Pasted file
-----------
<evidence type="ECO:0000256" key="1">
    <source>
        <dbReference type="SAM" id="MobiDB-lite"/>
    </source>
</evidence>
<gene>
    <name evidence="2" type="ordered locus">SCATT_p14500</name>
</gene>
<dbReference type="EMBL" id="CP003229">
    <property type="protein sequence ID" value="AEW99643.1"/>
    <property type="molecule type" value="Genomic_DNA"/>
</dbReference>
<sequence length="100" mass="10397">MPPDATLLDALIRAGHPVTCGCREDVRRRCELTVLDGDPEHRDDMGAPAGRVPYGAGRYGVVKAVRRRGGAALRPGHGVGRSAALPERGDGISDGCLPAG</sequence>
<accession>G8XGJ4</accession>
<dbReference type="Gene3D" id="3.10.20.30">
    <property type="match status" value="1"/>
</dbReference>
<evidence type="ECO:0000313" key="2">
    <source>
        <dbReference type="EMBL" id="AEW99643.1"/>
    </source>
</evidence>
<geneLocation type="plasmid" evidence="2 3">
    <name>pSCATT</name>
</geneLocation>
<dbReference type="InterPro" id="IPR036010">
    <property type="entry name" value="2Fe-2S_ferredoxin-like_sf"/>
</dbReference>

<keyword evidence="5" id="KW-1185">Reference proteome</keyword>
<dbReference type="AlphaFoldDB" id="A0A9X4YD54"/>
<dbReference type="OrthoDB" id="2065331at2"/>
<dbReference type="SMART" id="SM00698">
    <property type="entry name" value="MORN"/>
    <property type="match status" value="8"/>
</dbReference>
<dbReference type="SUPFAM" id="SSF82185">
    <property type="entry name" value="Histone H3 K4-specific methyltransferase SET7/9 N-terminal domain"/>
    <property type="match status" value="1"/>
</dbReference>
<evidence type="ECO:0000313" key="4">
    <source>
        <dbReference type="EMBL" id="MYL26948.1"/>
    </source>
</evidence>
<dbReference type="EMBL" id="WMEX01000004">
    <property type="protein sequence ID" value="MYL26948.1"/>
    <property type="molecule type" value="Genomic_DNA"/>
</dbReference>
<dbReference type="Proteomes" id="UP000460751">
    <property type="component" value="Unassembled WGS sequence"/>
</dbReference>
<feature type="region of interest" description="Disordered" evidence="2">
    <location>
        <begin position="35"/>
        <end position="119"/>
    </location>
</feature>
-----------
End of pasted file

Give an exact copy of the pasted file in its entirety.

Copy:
<evidence type="ECO:0000256" key="1">
    <source>
        <dbReference type="SAM" id="MobiDB-lite"/>
    </source>
</evidence>
<gene>
    <name evidence="2" type="ordered locus">SCATT_p14500</name>
</gene>
<dbReference type="EMBL" id="CP003229">
    <property type="protein sequence ID" value="AEW99643.1"/>
    <property type="molecule type" value="Genomic_DNA"/>
</dbReference>
<sequence length="100" mass="10397">MPPDATLLDALIRAGHPVTCGCREDVRRRCELTVLDGDPEHRDDMGAPAGRVPYGAGRYGVVKAVRRRGGAALRPGHGVGRSAALPERGDGISDGCLPAG</sequence>
<accession>G8XGJ4</accession>
<dbReference type="Gene3D" id="3.10.20.30">
    <property type="match status" value="1"/>
</dbReference>
<evidence type="ECO:0000313" key="2">
    <source>
        <dbReference type="EMBL" id="AEW99643.1"/>
    </source>
</evidence>
<geneLocation type="plasmid" evidence="2 3">
    <name>pSCATT</name>
</geneLocation>
<dbReference type="InterPro" id="IPR036010">
    <property type="entry name" value="2Fe-2S_ferredoxin-like_sf"/>
</dbReference>

<keyword evidence="5" id="KW-1185">Reference proteome</keyword>
<dbReference type="AlphaFoldDB" id="A0A9X4YD54"/>
<dbReference type="OrthoDB" id="2065331at2"/>
<dbReference type="SMART" id="SM00698">
    <property type="entry name" value="MORN"/>
    <property type="match status" value="8"/>
</dbReference>
<dbReference type="SUPFAM" id="SSF82185">
    <property type="entry name" value="Histone H3 K4-specific methyltransferase SET7/9 N-terminal domain"/>
    <property type="match status" value="1"/>
</dbReference>
<evidence type="ECO:0000313" key="4">
    <source>
        <dbReference type="EMBL" id="MYL26948.1"/>
    </source>
</evidence>
<dbReference type="EMBL" id="WMEX01000004">
    <property type="protein sequence ID" value="MYL26948.1"/>
    <property type="molecule type" value="Genomic_DNA"/>
</dbReference>
<dbReference type="Proteomes" id="UP000460751">
    <property type="component" value="Unassembled WGS sequence"/>
</dbReference>
<feature type="region of interest" description="Disordered" evidence="2">
    <location>
        <begin position="35"/>
        <end position="119"/>
    </location>
</feature>